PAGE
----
Cafe in Hammamet, Tunisia
Cafe in Hammamet,

Hammamet is the main holiday destination in Tunisia, attracting 30% of all the country’s tourists. This makes it a very lively town, with all the amenities you could wish for, including discos, restaurants, good shopping and bars. It’s hardly surprising the town has developed as it has a perfect setting by the sea, with a long sandy beach and a bustling Medina. The houses are attractively whitewashed, and the town is in a fertile region of orange and lemon groves. It’s also about halfway between the country’s two main airports, and tours both north to Tunis and south towards the desert are equally convenient with Hammamet as your base.

There are unfortunately many wild cats around some of the hotels, which the authorities are doing their best to deal with by neutering them, with the help of the Society for the Protection of Animals. They may look appealing, but avoid handling them because of the risk of disease, bites or fleas.

The ancient Medina is the place to go, of course, for the shops and bazaars selling all manner of goods, from nougat and stuffed camels to leather goods and expensive carpets. The further south you go, the more traditional the Medina becomes. The Commercial Centre in the Centre Ville is one of the shopping areas where you’ll find lots of shops together, selling souvenirs, clothes, jewellery, antiques and not-so-antiques. The local food market is on Avenue de la République, and here you can buy herbs and spices to take home as well as watch the locals stocking up on fresh fish and meat, exotic fruit and veg.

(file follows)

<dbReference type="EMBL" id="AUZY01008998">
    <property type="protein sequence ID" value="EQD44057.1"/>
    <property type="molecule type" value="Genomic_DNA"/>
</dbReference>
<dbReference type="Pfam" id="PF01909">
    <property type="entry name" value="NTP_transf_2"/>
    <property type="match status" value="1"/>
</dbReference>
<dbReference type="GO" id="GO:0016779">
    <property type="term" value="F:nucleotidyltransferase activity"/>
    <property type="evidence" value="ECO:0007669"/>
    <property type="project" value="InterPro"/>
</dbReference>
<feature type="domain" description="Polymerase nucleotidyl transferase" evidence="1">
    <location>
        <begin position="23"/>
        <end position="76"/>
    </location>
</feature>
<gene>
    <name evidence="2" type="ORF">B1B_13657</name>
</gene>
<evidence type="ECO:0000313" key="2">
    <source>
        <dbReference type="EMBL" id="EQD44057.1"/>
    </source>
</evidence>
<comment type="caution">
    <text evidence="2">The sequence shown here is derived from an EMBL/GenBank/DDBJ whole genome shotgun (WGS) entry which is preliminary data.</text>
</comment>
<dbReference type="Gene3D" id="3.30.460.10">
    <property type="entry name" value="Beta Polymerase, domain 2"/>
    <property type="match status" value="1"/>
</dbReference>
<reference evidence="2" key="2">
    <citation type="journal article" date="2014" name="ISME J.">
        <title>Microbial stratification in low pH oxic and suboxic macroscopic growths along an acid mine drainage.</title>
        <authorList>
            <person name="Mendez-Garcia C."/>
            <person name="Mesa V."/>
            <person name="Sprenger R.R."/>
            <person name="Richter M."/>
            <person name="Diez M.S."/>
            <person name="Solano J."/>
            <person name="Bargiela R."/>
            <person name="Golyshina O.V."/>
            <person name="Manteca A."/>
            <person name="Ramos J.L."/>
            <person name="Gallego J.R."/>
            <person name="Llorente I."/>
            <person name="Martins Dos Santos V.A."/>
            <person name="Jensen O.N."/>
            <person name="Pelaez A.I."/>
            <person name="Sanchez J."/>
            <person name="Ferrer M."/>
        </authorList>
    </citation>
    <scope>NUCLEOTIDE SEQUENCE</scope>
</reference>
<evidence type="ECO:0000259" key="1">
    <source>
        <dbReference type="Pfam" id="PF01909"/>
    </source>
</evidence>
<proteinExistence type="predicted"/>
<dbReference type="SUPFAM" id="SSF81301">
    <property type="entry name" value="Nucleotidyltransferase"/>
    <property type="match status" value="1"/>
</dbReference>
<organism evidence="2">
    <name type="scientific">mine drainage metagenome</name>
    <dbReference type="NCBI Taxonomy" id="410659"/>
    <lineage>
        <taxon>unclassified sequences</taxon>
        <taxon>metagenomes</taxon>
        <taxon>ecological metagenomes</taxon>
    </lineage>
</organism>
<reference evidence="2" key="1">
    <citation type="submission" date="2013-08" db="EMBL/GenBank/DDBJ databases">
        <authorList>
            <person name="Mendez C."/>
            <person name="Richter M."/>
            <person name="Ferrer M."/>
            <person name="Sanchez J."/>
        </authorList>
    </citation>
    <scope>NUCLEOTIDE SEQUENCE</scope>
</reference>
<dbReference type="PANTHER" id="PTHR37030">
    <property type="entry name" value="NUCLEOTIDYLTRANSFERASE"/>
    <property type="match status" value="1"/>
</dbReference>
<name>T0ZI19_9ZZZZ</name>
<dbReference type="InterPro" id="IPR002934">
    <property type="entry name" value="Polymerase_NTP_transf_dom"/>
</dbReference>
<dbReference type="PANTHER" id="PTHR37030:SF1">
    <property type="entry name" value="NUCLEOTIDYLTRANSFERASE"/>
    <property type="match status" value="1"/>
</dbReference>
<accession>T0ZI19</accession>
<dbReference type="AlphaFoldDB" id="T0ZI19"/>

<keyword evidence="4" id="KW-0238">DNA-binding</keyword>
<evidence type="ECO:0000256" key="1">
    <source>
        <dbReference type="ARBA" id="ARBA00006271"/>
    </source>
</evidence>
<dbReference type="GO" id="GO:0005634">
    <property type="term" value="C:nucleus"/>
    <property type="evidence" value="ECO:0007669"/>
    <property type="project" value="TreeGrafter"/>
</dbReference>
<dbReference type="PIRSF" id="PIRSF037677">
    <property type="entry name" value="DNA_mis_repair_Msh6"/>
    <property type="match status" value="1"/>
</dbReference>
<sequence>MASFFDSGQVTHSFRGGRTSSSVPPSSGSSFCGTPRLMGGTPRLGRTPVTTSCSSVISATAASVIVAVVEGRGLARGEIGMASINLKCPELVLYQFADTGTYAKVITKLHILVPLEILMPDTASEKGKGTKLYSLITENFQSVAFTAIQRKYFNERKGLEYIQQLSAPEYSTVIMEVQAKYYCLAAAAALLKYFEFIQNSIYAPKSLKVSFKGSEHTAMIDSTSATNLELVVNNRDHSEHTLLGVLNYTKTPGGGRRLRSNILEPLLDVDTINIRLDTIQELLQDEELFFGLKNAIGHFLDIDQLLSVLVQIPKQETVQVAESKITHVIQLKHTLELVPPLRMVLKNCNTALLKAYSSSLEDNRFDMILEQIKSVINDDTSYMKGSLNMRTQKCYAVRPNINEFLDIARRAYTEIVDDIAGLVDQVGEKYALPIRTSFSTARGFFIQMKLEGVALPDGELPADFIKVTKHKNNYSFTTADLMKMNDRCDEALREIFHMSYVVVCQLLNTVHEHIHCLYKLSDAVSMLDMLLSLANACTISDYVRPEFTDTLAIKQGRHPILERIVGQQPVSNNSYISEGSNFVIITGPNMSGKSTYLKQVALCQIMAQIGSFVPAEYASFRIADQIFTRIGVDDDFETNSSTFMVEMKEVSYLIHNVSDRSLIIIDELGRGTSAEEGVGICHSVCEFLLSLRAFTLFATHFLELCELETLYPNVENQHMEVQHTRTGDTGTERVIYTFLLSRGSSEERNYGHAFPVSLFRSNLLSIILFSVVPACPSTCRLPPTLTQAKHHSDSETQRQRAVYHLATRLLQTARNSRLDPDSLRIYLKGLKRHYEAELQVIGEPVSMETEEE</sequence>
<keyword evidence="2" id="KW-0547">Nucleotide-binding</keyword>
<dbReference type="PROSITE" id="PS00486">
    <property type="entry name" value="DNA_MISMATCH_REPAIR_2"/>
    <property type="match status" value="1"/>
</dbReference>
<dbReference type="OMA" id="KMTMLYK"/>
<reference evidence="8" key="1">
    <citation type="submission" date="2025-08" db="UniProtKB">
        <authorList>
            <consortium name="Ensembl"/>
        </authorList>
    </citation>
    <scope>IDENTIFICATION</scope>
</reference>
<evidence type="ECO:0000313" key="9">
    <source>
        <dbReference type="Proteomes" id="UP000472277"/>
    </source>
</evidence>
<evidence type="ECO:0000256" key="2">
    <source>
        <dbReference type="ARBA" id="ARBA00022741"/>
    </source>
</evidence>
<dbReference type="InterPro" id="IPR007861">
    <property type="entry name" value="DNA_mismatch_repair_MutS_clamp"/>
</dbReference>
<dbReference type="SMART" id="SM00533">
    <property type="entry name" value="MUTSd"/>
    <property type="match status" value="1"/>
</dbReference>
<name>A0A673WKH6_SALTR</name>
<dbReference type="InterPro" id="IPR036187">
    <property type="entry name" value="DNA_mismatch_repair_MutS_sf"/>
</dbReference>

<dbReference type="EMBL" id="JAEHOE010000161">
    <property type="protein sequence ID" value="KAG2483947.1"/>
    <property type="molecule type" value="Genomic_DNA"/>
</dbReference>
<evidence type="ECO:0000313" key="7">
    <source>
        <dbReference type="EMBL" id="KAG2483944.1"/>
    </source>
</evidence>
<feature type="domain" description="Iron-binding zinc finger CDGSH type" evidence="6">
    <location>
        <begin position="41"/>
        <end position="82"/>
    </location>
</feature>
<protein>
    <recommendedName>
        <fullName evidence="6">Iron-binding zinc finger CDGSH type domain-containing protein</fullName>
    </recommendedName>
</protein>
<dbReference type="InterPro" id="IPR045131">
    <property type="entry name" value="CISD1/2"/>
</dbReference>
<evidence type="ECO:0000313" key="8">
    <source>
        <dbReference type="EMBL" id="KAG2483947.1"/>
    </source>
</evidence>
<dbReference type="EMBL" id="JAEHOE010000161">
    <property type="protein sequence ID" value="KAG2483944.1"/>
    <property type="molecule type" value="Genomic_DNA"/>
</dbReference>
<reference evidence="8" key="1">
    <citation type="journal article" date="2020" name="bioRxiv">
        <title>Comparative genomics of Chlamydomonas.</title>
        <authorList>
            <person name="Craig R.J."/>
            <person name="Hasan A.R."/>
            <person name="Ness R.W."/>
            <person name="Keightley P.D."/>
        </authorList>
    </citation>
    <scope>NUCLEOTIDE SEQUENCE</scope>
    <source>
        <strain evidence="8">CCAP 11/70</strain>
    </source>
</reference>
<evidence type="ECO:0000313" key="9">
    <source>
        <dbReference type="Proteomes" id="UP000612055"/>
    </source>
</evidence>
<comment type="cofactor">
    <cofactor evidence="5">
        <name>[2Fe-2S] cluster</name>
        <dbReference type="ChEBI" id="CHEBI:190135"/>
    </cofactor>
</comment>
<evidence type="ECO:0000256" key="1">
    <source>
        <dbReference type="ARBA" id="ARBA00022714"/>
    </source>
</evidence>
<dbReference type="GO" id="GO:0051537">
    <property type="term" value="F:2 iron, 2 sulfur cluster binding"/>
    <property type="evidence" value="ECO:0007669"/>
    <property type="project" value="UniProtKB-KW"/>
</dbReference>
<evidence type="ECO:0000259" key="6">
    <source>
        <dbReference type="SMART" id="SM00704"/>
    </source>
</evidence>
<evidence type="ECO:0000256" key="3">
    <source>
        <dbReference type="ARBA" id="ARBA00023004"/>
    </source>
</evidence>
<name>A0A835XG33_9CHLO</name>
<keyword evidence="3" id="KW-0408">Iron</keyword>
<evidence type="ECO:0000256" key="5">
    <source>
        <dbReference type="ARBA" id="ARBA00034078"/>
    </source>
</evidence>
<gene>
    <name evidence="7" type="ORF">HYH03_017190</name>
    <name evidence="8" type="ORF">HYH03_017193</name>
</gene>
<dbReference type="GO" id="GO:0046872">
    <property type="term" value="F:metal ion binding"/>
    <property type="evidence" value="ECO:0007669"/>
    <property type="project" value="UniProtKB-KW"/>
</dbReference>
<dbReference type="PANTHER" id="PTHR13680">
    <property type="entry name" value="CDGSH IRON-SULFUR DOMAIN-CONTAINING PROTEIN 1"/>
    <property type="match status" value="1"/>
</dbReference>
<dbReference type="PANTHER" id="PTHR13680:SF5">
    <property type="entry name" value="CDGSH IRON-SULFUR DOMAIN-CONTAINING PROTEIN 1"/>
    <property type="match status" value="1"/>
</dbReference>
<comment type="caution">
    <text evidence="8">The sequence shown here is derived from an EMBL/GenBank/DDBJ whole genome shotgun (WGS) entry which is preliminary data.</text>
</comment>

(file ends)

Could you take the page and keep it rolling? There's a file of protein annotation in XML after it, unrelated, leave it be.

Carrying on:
*** The Medina. The focal point of any Tunisian town, and the one here dates back originally to the late 9th century, but was rebuilt in the 15th century.

*** The Kasbah. In one corner of the Medina is the Kasbah, or citadel, which has good views from the ramparts. It was first built in the 12th century, rebuilt in the 15th century with the Medina, and has been much restored since then.

** International Cultural Centre. This beautiful 1920s villa to the west of town was the home of millionaire George Sebastian, who invited many of his artistic friends here which started the modern development of Hammamet. The house and grounds are open to the public but check first as international conferences are often held here, when there is no public admittance.

* Pupput. The Roman name for Hammamet was Pupput, and this ruined village can be visited and has some fine mosaics.

There is no shortage of good beaches here, and the two main town beaches are both enjoyable. The one running north-west from the Medina is slightly more attractive and generally more sheltered than the one running north-east.

The Old Medina in Hammamet